Elemental

Island Moving Co. out in the Open  
By JOHNETTE RODRIGUEZ  |  September 19, 2006


OUT AND ABOUT: The Island troupe in mid-frolic.

The unusual title — Open for Dancing — for Island Moving Co.’s five-day fall dance festival comes from several sources. The company has always held a summer dance series “in the open,” be it the lawn at St. George’s School or a stage at Fort Adams. Their commitment to performing outside has been risky, considering the fog and mist that sometimes shroud Newport in the summer, but directors Dominique Alfandre and Miki Ohlsen have persevered.

Beginning in 2002, and every two years since, they have commissioned three choreographers to create site-specific pieces and opened the dances up to the participation of community members. The back lawn at Rough Point, the ravine at Ballard Park, the gardens at the Elms, the sod maze at Chateau-sur-Mer, and the ramparts and tunnels of Fort Adams have provided amazing settings for dances. A trolley shuttles audience members between the sites. (See www.islandmovingco.org.)

This year, choreographers include longtime company member Michael Bolger, Andrea Haenggi from New York, Joanna Haigood from California, and Rhode Island’s own Brian Jones, the latter boosting the mix with tap dance.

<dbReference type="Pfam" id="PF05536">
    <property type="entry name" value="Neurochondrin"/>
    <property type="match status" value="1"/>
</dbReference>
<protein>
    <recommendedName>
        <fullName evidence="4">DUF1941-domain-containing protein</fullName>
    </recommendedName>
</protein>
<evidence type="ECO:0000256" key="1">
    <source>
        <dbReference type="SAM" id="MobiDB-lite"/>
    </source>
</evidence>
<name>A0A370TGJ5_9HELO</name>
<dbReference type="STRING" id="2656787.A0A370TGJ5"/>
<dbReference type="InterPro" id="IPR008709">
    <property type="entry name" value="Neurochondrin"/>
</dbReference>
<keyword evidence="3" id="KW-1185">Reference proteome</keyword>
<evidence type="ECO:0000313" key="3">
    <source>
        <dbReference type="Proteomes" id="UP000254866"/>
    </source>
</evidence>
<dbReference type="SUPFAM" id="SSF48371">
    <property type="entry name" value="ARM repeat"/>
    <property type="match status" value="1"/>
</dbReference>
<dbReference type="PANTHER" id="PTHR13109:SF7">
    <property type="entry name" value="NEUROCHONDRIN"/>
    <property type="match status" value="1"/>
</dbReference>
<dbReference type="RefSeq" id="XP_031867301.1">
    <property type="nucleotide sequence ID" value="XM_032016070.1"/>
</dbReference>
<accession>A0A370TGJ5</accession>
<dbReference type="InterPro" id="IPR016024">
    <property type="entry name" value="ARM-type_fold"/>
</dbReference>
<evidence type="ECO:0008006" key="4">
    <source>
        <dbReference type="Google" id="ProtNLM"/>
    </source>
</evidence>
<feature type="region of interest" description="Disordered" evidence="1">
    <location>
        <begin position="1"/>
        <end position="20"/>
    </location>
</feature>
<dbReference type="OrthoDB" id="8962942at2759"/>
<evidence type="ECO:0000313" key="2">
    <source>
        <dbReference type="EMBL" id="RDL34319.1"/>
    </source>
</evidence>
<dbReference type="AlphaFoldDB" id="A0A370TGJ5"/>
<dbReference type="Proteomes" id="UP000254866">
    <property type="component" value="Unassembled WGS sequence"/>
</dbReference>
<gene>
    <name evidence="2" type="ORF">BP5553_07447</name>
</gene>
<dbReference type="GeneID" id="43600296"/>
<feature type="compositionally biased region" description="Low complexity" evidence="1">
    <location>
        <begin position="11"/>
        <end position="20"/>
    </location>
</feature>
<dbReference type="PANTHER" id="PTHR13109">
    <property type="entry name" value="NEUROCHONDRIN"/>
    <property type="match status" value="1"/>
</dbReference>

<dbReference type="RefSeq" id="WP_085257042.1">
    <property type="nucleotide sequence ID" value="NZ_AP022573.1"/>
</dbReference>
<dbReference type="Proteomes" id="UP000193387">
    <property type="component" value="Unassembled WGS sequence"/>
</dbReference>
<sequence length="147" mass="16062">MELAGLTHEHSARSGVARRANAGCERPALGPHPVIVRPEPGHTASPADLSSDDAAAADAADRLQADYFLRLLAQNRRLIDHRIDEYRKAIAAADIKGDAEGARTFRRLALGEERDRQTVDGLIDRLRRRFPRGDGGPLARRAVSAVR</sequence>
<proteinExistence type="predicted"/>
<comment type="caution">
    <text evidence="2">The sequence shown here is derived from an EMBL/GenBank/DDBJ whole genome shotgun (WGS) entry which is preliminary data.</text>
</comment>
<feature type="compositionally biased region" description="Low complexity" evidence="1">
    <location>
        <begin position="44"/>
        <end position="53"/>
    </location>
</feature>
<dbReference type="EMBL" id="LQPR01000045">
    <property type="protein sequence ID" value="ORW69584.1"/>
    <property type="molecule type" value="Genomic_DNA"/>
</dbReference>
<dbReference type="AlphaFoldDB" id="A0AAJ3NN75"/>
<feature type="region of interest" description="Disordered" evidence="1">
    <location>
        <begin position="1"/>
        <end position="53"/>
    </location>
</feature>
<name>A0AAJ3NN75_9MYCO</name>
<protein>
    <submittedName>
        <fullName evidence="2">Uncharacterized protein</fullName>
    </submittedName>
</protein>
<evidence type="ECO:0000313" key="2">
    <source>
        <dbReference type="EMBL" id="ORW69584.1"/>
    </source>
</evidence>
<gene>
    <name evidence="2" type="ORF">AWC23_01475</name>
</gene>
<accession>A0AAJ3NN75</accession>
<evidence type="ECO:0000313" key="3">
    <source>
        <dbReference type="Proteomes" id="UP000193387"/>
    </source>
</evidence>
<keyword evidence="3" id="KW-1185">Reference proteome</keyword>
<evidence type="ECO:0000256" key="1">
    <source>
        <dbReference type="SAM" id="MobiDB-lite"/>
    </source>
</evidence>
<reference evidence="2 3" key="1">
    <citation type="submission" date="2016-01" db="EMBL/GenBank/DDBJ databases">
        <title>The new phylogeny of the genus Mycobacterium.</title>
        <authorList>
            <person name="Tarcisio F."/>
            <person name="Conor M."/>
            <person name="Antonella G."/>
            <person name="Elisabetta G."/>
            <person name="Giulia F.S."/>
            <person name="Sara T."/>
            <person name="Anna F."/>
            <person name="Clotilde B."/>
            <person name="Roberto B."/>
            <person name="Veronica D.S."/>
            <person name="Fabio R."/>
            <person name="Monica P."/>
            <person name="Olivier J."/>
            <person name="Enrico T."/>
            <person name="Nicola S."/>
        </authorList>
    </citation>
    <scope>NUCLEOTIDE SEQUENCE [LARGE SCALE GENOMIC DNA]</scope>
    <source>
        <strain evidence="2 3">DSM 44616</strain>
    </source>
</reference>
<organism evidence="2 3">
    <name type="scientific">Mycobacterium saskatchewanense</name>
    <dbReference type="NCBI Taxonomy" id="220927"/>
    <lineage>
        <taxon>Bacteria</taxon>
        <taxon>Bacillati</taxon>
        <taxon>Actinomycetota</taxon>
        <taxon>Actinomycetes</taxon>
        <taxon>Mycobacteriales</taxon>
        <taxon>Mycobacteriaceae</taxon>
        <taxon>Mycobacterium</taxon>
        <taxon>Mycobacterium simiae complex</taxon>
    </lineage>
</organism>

“This will really be a fun one,” Jones told me. “I’d love people to come away clapping and feeling that rhythm. I want people in the crowd to feel like they could just jump in and join us.”

Even what looks simple in tap dance can have a sophisticated syncopation that involves intense rehearsal, three days of it for all of the dancers and community participants in Open for Dancing. Jones’s dance is titled “Switch,” set to the Will Smith tune of the same name (Saturday 1 to 3 pm and Sunday 4 to 6:30 pm at the Newport Harbor Center).

“It’s a hypnotic, tribal drum kind of piece,” Jones emphasized. “Not a story being told. And we will stage an entrance or parade to get the beat going.”

At the Tennis Hall of Fame, Andrea Haenggi will create a post-pop-art happening, with a half-dozen tennis players, eight IMC company dancers, one dancer from Haenggi’s company AMDaT (Andrea Maria Dance art Technology), and seven young girls from the community (Saturday and Sunday 3, 4, and 5 pm).

“I never played tennis in my life,” Haenggi explained in a recent phone conversation. “But I took my inspirations from the place itself and from Newport’s huge history, including that time of Jackie Onassis. I started to think in pop-art terms.”

Haenggi is collaborating with vocalist/ composer Alexandra Marculewicz, who has pre-recorded some parts of the score and will deliver some of it live. Costumes will be made out of yellow felt, and there will be tons of yellow tennis balls flying around, as dancers skirt the players and young ball girls weave in and out.

Haenggi, who has done site-specific work in Russia, Prague, and at the World Financial Center in New York City, hopes that the audiences at the Horseshoe Piazza at the International Tennis Hall of Fame will “feel something that they’ve never known before, something that goes beyond the visual experience of the dance.”

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